Succeeding as a single parent while in school can be hard and is not a lifestyle most would choose. But when Junko Takamura, graduate in mental health counseling, wanted to finish her education, she and her seven year-old daughter Rin packed their bags and headed to Kansas.
Junko’s husband works as an engineer in Japan and after long discussions, supported his wife’s decision to continue her education in America. But she did not receive the same support from his family who believes a wife should be home to support the husband and raise the children.
“Japan is very conservative to gender roles,” Junko said. “Like me, it is very unusual for a mother to leave. Most of my family was opposed to me coming to the United States, except my husband.”
A year of preparation led to both Junko and Rin enrolling in new schools in a new country. Rin attends the William Allen White Elementary School while her mother has class during the day.
Rin said her favorite class is computers because she gets to play games. She also enjoys playing soccer, house and jumping rope during recess.
“I have time to study until she gets out of school,” Junko said. “I meet her after school so we can eat then we usually come back to ESU to study. When she came to the U.S. she spoke very little English, but now she has friends at school and she speaks better.”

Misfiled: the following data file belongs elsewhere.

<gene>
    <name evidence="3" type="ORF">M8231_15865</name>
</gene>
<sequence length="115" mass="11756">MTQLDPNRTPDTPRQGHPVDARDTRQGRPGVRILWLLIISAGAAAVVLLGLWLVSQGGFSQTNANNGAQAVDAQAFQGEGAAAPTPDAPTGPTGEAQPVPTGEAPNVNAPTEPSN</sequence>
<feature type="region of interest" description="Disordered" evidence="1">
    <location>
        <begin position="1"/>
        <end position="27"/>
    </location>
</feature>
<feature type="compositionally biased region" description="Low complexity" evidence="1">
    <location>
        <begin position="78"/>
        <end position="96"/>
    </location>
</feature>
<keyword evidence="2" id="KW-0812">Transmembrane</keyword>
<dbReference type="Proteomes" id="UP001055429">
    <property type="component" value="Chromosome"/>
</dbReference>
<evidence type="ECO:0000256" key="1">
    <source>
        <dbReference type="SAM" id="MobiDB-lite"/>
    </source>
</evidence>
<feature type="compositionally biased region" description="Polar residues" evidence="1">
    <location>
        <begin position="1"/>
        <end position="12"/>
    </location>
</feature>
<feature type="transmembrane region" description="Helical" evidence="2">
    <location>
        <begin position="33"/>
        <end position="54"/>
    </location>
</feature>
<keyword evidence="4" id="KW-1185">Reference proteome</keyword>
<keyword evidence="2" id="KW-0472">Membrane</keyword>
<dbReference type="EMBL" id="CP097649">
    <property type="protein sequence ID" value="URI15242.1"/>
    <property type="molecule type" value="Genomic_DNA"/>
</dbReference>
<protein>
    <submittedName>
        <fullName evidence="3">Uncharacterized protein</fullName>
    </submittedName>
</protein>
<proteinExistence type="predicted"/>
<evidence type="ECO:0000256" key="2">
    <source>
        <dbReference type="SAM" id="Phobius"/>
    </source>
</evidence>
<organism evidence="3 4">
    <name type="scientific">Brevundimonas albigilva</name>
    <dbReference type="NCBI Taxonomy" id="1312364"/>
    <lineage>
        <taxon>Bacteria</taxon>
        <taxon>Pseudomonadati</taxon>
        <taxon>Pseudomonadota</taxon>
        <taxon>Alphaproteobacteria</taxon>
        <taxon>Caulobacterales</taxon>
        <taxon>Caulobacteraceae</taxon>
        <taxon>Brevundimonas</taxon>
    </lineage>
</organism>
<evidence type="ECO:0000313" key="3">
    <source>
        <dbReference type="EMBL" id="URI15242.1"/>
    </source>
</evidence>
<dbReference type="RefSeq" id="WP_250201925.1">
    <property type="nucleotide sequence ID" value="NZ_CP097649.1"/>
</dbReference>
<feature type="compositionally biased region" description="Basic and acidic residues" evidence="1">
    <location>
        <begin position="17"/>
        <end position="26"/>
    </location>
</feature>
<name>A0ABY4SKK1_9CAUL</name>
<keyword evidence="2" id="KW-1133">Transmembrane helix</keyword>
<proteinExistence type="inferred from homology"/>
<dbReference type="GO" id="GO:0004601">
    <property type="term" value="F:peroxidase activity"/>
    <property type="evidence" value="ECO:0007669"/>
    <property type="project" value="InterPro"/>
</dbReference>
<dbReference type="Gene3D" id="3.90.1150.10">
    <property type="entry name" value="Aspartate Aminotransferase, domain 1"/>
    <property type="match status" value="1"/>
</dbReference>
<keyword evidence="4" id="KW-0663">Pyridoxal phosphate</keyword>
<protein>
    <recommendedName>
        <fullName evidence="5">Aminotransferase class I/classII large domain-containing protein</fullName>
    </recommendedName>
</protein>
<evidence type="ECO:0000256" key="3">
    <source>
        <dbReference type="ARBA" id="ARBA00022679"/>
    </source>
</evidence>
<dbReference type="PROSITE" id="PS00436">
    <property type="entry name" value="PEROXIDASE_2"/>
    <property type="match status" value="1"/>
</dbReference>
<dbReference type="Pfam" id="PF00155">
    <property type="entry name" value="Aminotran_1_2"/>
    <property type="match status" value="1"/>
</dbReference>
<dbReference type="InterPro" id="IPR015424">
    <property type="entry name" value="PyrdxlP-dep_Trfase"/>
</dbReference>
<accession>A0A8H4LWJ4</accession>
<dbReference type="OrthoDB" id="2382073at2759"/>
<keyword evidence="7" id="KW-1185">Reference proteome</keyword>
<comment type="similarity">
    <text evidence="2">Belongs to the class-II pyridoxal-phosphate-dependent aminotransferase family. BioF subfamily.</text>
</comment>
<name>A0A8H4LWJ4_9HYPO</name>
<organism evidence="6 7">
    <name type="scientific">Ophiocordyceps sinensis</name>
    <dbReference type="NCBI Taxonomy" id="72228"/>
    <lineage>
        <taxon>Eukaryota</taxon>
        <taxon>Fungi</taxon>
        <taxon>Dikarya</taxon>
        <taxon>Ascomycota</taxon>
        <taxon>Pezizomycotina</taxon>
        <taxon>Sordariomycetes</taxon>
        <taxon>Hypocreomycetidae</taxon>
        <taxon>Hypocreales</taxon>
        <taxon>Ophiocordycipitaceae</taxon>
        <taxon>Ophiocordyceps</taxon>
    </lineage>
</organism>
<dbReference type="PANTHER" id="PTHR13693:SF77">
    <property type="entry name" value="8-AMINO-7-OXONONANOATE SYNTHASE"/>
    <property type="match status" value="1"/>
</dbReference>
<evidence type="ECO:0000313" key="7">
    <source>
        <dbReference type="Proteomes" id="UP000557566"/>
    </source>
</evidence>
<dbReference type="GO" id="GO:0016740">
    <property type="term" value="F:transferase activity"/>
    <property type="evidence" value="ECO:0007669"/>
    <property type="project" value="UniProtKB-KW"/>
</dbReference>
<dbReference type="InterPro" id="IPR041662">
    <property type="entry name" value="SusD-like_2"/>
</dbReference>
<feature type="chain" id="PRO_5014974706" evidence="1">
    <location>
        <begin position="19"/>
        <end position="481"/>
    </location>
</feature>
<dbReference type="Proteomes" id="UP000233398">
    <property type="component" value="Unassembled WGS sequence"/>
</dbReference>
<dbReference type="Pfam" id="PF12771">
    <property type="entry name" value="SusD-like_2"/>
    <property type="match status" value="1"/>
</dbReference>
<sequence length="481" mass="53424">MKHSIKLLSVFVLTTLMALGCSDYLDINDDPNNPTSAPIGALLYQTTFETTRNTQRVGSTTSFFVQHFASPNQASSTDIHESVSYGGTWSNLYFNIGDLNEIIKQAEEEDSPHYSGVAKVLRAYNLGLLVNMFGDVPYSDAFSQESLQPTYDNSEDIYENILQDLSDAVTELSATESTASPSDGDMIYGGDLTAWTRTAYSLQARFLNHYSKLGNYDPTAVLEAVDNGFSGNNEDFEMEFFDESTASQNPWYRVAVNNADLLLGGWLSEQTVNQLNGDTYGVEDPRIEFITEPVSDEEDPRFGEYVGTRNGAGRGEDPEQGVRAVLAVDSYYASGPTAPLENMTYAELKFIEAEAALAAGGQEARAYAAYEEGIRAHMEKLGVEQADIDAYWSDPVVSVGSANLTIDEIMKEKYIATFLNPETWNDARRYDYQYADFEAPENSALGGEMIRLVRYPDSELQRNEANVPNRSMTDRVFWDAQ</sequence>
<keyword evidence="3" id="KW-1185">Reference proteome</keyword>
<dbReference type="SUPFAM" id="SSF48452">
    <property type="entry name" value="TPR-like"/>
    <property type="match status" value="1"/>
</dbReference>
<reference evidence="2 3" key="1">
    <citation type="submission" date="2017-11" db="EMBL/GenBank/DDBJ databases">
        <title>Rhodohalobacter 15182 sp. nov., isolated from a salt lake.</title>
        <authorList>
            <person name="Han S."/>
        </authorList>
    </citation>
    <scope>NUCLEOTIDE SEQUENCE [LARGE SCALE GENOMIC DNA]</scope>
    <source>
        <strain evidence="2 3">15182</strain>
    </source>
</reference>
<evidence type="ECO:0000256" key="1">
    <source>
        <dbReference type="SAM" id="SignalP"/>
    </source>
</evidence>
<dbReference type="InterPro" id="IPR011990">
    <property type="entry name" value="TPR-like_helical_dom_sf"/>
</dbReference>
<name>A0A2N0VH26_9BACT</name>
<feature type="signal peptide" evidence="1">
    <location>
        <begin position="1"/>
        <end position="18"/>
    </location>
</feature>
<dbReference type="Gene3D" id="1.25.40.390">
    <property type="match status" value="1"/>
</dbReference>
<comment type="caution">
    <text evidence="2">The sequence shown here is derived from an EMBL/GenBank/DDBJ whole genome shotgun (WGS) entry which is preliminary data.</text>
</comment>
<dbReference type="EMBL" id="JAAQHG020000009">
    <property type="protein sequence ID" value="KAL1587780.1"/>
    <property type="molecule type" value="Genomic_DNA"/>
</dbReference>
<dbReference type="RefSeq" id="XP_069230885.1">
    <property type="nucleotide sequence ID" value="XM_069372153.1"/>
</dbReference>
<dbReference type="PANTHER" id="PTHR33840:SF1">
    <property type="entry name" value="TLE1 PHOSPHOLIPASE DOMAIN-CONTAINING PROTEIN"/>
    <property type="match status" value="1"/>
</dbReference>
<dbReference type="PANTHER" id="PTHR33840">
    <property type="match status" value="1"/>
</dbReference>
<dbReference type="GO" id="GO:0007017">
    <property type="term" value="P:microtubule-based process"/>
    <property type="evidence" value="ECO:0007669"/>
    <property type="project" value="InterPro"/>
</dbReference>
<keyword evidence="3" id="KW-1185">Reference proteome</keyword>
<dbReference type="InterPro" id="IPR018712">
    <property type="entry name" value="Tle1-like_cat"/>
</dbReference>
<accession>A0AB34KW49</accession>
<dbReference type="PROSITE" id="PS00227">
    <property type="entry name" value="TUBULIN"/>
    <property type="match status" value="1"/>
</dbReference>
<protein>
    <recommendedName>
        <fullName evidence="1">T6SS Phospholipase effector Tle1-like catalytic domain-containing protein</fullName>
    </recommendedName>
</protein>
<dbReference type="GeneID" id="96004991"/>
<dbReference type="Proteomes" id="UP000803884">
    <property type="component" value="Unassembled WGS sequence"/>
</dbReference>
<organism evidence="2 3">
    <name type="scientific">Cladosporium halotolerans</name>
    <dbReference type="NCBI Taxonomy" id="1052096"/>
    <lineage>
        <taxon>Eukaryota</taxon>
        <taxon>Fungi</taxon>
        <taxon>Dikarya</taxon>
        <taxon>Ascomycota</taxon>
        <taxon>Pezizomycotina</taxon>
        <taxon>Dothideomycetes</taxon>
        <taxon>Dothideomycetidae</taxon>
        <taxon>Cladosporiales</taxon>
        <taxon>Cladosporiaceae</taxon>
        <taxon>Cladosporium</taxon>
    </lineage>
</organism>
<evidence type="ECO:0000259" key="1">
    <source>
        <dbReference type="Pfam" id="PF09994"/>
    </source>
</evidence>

Both Junko and Rin spoke very little English before the move, but Amy Murphy, sophomore elementary education major, helped them improve their English, meeting with them once a week for tutoring and even taking them to Wal-Mart.
“They were always eager to learn,” Murphy said. “Rin was always fun because she loved talking to me about animals and the stuff she did at school, but she would get distracted easily, especially when there where people who spoke her language around.”
To finish her degree, Junko will need to spend three years in Emporia. During this time she plans to only go home during the summer, spending holidays with friends in the states.
“I really wanted to study mental health counseling,” said Junko. “Before I came to the United States I worked as a nurse midwife and I saw many pregnant women and mothers who suffered from mental health illness, and I wanted to help them.”
Junko attended Saniku Gakuin Junior College and Suzuki Memorial Hospital Training School for Midwives in Japan. She also graduated from Ferris University, a women’s college in Yokohama. She decided to come to the U.S. because she would receive a better education for mental illness counseling.
Junko discovered ESU through Sakae Institution Study Abroad, an organization which provides information about universities and study programs in the United States.
Junko’s bicycle is the main method of transportation for the two, a benefit of living close to campus. They spend most of their time at William Allen White Library so Junko can study for the workload of nine credit hours.
Without a job, Junko relies on her husband for financial support. She keeps in contact through Skype and e-mail whenever she can find time.